As a native EFL instructor working in a Korean university, I function almost completely autonomously. By this I mean I am given a course title and left to develop and implement lessons falling with this title. In many ways this is wonderful as I can do almost anything I like and that I feel will best allow for student improvement. Therefore, at the start of each semester, my students are provided a survey that functions in three ways. First, through careful wording, questions are designed to provide me a basic understanding of students’ abilities. Second, it asks the students what they would like to learn. And finally, it asks the students to evaluate their own strengths and weaknesses. Once I have collected and collated this data, I am able to adapt the contents of the course to address specific student needs. Many of the topics and learning goals expressed by students repeatedly appear on the survey which allows me to refine and reuse previously developed lesson plans. One of the ways that I refine these plans is by finding ways to effectively incorporate technology.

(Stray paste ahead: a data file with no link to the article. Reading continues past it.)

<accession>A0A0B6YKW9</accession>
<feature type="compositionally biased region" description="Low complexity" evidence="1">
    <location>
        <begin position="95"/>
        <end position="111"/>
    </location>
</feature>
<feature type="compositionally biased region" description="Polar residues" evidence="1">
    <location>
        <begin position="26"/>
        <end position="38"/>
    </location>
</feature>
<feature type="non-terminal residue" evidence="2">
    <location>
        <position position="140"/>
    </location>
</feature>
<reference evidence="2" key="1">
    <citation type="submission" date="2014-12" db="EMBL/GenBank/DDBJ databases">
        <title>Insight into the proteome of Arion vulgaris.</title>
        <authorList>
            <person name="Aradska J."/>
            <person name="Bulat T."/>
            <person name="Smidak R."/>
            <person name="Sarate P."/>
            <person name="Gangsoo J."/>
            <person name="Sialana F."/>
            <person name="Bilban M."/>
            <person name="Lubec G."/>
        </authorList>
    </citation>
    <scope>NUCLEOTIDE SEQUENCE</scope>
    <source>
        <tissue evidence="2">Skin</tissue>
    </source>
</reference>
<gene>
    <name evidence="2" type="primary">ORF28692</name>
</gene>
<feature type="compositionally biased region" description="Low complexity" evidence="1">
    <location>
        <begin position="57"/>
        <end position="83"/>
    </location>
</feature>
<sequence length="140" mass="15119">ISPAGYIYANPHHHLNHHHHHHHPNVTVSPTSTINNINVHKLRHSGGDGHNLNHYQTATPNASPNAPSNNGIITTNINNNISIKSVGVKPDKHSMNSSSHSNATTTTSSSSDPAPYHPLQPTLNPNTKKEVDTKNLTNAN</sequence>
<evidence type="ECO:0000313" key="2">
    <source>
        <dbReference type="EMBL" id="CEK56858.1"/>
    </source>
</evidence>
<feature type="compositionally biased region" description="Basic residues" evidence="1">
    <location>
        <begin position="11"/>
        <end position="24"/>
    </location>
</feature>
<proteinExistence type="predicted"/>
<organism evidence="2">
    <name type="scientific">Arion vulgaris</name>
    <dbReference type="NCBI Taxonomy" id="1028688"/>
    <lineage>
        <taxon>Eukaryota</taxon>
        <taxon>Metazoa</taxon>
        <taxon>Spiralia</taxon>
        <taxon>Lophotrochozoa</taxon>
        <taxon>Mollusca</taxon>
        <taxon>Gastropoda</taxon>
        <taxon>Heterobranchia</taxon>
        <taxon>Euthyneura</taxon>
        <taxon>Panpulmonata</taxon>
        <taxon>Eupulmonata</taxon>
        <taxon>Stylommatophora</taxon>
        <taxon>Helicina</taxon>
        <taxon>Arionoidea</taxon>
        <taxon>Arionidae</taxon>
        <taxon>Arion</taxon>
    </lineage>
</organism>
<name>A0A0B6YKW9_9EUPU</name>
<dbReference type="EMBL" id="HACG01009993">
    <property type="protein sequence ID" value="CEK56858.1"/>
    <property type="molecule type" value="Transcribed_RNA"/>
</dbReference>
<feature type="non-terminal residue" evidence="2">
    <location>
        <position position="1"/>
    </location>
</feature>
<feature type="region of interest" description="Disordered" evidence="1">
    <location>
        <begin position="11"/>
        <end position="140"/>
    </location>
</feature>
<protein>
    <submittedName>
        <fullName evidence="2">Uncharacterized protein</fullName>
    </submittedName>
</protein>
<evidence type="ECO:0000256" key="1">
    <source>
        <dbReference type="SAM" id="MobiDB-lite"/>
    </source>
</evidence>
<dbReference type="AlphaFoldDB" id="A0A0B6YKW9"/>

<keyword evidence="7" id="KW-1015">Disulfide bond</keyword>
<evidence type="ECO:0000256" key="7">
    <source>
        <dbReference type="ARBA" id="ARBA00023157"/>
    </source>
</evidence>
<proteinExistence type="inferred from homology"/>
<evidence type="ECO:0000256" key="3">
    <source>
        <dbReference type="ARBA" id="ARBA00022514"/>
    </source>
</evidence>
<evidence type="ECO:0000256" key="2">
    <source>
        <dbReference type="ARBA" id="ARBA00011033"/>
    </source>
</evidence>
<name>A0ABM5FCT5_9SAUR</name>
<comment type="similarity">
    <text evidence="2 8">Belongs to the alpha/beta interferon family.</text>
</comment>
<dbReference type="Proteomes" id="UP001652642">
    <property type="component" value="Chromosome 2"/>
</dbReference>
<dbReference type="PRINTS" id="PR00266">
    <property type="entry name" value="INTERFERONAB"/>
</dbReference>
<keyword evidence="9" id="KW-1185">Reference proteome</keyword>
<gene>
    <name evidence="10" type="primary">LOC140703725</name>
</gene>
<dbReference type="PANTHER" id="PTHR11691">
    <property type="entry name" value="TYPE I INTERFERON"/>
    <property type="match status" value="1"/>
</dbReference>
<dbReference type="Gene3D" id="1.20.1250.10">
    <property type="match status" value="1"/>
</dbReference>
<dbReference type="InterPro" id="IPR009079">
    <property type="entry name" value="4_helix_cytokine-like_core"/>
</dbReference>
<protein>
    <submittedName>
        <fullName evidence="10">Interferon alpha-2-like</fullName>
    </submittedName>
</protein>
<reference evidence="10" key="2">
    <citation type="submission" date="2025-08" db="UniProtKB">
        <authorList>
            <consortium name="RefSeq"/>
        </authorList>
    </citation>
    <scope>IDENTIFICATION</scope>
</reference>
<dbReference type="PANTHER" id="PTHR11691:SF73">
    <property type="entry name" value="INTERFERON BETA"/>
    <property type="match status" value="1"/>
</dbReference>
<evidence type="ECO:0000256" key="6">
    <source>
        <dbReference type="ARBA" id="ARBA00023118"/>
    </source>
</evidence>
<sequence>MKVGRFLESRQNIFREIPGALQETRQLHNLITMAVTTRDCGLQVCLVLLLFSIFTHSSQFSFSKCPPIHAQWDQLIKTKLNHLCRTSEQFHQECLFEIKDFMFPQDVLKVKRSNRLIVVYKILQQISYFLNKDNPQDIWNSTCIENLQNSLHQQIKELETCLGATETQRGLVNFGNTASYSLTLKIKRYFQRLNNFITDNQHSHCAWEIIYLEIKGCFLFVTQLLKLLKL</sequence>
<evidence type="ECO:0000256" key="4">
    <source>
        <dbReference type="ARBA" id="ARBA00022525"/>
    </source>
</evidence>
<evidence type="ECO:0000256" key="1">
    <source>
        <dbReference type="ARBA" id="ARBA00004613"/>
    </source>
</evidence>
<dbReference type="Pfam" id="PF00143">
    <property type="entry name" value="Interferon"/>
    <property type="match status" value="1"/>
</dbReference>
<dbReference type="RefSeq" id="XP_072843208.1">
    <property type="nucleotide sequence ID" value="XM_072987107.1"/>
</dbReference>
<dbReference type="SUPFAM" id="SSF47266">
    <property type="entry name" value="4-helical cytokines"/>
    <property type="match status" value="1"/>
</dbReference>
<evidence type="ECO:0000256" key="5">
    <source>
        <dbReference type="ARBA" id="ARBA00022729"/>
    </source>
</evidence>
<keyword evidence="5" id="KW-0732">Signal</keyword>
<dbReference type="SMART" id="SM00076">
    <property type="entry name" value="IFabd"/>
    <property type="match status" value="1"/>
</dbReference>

Because I see my method of creating lesson plans and learning activities as bordering on instructional design and I feel that technology is a powerful tool for enhancing learning, the connection between them becomes apparent. Educational Technology is an essential element of education and instructional design must harness and teach these tools. Together, form and function provide exceptional opportunities for learning.


My project in instructional design will achieve the following goal.